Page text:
Copolymer of poly
It will be readily appreciated b those skilled in the art that such catalysts will not be incorporated in any polymer system whether thermoplastic or thermoset where such may be cured by heat alone.
Whenever used in this specification the terms set forth above have the following definitions:
“Assembly” means an uncured prepreg composition over lapped with a compression sleeve.
“Composite” means a cured prepolymer impregnated with a reinforcing material.
“Matrix polymer” means a thermoplastic or thermoset prepolymer in which the reinforcing material may be dispersed.
“Prepolymer” means a resin monomer, co-monomer, oligomer or other molecular subanite capable of being polymerized.
“Prepreg” means a composition comprising a prepolymer and an appropriate catalyst mixture if necessary with a reinforcing material.
A rectangular sheet of an uncured unidirectional carbon fiber/epoxy prepreg of 120 denier and 135 g areal film weight is cut to a needle length of 100 mm then cut into narrow strips having a width according to the following formula:
Wherein w=width and d=diameter of the tubular article.
A length of copper wire covered with a polytetrafluoroethylene film is cut 60 mm longer than the prepreg length. The cut wire is placed on a first or bottom platen. Tension is applied by tensioning means for providing linearity (straightening) to the wire along its longitudinal axis. Tensioning means can be a fixed and moveable clamp or two moveable clamps. After the wire is straightened, it is secured to the first platen surface. An edge of the prepreg strip having the dimensions, as arrived above, is placed lengthwise and in contact with the length of the wire. A second or top moveable platen is positioned above and in contact with the edge of the prepreg strip. Under a slight pressure, the second platen is moved parallel to the bottom platen to wrap the remaining portion of the prepreg strip completely around the wire. The top platen is then removed and a compression sleeve of a polyethylene film is placed around the uncured prepreg coated wire, an effective amount of heat for shrinking and compressing the sleeve around the prepreg to form an assembly.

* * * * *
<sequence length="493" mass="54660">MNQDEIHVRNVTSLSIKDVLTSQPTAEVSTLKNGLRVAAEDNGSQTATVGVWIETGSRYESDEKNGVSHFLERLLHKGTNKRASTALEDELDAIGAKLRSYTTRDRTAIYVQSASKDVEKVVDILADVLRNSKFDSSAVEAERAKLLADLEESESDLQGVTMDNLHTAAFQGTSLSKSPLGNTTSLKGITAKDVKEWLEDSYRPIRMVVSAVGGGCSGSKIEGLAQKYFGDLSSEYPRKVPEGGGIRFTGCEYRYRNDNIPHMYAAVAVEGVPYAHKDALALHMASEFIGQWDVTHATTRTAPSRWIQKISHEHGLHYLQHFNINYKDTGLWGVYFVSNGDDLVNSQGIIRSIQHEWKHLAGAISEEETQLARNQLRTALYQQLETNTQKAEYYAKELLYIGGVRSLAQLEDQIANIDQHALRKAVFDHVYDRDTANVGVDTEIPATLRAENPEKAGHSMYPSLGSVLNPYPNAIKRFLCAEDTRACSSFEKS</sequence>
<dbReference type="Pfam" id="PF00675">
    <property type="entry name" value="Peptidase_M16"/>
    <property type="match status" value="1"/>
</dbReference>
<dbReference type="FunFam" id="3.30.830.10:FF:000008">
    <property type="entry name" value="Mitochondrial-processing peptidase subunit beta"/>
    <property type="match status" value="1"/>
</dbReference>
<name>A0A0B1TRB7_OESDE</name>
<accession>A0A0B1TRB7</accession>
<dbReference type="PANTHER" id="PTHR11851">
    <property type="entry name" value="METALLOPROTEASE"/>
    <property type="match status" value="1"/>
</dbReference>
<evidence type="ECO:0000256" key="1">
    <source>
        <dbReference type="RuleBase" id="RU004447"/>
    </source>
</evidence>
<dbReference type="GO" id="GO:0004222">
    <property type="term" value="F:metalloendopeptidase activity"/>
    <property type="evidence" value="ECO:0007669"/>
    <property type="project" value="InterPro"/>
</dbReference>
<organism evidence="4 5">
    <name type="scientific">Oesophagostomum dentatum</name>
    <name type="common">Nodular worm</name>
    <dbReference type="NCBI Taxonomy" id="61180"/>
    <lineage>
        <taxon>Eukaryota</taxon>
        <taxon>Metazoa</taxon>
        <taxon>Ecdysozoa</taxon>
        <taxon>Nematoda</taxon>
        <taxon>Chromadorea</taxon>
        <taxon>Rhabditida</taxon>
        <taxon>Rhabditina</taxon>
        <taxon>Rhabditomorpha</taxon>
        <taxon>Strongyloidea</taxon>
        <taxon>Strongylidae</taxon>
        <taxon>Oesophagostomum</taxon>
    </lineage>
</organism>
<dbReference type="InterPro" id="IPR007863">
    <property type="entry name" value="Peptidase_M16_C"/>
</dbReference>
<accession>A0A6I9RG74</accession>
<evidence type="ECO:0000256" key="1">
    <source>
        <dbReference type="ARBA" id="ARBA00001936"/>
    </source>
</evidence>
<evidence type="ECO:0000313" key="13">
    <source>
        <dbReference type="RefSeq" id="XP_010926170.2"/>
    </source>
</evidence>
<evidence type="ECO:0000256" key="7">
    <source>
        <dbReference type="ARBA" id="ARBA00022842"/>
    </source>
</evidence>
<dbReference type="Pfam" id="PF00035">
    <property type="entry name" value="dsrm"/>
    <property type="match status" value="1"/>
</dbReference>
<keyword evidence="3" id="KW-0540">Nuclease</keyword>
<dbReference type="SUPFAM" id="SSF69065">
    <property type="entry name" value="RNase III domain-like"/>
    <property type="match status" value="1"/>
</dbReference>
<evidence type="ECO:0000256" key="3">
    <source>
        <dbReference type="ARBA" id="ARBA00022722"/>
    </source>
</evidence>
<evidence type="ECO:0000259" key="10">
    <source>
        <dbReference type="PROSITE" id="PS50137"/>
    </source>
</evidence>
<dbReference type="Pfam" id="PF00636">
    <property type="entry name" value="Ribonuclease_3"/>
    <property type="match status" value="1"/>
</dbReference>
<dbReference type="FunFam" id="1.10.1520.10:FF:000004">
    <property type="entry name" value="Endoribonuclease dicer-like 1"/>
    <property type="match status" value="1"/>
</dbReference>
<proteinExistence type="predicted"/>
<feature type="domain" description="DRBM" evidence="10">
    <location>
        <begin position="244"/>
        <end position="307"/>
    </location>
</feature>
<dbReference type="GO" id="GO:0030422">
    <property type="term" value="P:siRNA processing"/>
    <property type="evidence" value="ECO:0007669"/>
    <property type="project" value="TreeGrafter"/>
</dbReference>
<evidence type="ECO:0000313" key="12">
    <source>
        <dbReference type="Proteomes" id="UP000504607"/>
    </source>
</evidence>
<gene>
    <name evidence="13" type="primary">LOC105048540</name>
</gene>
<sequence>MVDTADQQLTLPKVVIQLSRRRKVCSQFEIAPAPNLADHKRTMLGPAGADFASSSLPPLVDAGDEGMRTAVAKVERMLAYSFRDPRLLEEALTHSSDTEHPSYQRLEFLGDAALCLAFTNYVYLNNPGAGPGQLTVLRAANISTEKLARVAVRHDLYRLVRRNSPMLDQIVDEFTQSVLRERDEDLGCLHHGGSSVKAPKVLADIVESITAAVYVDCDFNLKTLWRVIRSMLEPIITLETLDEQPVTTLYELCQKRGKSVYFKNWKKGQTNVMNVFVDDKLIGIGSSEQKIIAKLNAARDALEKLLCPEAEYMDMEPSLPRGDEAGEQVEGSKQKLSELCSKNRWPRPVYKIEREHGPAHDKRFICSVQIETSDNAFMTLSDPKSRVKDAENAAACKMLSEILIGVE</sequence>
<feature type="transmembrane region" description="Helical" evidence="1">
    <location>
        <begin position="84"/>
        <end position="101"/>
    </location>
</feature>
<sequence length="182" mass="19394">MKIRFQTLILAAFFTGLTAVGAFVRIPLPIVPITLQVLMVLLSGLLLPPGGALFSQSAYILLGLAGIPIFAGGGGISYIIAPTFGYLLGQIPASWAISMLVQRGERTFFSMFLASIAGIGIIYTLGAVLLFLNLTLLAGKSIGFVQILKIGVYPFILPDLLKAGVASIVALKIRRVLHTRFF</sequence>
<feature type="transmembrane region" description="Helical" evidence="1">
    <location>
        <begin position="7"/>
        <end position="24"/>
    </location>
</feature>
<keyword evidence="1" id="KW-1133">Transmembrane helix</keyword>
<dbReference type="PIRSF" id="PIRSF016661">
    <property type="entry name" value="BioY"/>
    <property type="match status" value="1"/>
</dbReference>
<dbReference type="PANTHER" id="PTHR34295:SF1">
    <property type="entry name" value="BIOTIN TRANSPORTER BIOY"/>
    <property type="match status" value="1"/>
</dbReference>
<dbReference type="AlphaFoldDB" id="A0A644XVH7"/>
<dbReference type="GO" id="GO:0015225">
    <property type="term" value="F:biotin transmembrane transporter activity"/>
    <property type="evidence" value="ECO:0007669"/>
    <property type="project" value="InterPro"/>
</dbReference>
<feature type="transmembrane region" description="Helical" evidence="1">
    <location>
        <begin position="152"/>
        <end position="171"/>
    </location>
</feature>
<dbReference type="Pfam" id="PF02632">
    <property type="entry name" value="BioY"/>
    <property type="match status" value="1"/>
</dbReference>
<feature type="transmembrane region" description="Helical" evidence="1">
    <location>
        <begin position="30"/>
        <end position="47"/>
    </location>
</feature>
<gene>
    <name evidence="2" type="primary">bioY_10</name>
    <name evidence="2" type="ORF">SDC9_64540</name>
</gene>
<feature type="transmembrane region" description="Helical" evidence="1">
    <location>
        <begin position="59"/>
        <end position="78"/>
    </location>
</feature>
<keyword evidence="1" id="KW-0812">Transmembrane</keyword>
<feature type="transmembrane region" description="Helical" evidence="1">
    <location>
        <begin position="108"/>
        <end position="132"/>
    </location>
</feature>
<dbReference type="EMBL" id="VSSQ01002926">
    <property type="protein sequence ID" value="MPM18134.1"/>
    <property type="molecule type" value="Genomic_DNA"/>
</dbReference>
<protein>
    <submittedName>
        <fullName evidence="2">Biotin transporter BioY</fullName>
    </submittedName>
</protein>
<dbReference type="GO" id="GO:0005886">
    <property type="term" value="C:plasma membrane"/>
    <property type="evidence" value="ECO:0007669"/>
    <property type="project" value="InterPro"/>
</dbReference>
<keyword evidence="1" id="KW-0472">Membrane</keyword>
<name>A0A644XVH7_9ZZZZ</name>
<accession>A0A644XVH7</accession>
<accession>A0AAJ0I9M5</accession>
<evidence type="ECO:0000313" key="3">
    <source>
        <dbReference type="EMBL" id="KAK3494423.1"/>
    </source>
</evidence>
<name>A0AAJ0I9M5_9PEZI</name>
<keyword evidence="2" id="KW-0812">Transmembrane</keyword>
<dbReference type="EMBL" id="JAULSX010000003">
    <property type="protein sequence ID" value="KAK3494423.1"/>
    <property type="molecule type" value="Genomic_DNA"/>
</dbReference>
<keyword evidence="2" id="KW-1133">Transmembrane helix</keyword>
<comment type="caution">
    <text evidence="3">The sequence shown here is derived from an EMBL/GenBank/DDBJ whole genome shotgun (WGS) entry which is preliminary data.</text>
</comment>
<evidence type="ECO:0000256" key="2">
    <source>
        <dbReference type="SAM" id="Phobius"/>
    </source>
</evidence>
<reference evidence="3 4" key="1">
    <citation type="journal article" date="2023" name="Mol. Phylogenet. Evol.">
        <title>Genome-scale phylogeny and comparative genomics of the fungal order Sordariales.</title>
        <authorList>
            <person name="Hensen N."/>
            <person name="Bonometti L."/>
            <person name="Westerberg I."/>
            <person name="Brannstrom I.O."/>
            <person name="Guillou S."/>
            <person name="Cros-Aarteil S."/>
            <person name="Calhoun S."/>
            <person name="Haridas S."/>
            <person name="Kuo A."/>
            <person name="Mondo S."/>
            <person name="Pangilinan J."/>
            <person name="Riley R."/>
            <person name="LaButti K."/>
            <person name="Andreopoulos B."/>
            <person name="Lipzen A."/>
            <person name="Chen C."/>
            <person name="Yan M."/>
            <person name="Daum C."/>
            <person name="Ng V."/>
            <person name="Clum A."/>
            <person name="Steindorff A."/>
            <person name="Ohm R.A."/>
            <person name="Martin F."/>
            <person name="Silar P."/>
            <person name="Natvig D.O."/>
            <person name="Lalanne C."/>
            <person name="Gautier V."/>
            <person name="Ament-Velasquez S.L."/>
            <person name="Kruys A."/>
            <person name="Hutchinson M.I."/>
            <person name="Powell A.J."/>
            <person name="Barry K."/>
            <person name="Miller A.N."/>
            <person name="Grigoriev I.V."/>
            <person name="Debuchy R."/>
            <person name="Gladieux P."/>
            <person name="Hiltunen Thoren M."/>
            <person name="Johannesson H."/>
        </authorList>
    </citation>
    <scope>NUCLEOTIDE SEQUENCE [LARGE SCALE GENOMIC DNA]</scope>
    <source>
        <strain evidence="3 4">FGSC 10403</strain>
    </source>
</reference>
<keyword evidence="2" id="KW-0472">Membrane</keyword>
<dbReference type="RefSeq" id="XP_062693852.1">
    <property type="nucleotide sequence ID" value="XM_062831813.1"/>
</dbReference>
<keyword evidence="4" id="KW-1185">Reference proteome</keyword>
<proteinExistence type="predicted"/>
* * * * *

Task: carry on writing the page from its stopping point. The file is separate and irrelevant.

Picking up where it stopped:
The exposed wire ends of the mandrel within so-formed assembly were placed in a jig comprising one fixed and one moveable clamp. An effective degree of tension for maintaining the linearity of the mandrel is applied by the moveable clamp controlled by a horizontally disposed screw adjustment.
The jig was placed in an oven maintained at about 120° C. until the carbon fiber reinforced epoxy prepreg was cured. After cooling the cured composite was removed from the jig, the compression sleeve and the wire were removed. A linear small diameter, smoother surface, thin wall open-end tubular composite was formed.
Heat curing under tension overcomes the linear thermal expansion of the wire to maintain straightness of the tubular composite.
The production of non-metallic hypodermic needles is a precise and detailed practice because at small diameters (i.e., less than 3 mm) it is difficult to maintain linearity or straightness of the mandrel. Consequently, the resulting needle article has the same deficiency. In the course of the development of this invention, a tubular article was made by wrapping uncured composite material around a rigid mandrel, then over wrapping with a shrink tape, shrinking the tape and curing the composite material to form the tube without tensioning the mandrel.
It was found that during the tape-wrapping step, the radial tension when applying the tape distorted the mandrel causing the resulting tubes to be misaligned. Further, the tape leaves a helical witness lines on the tube surface. In addition, the adhesion forces developed during the curing process make the extraction of the mandrel difficult and the resulting article is damaged and off-specification.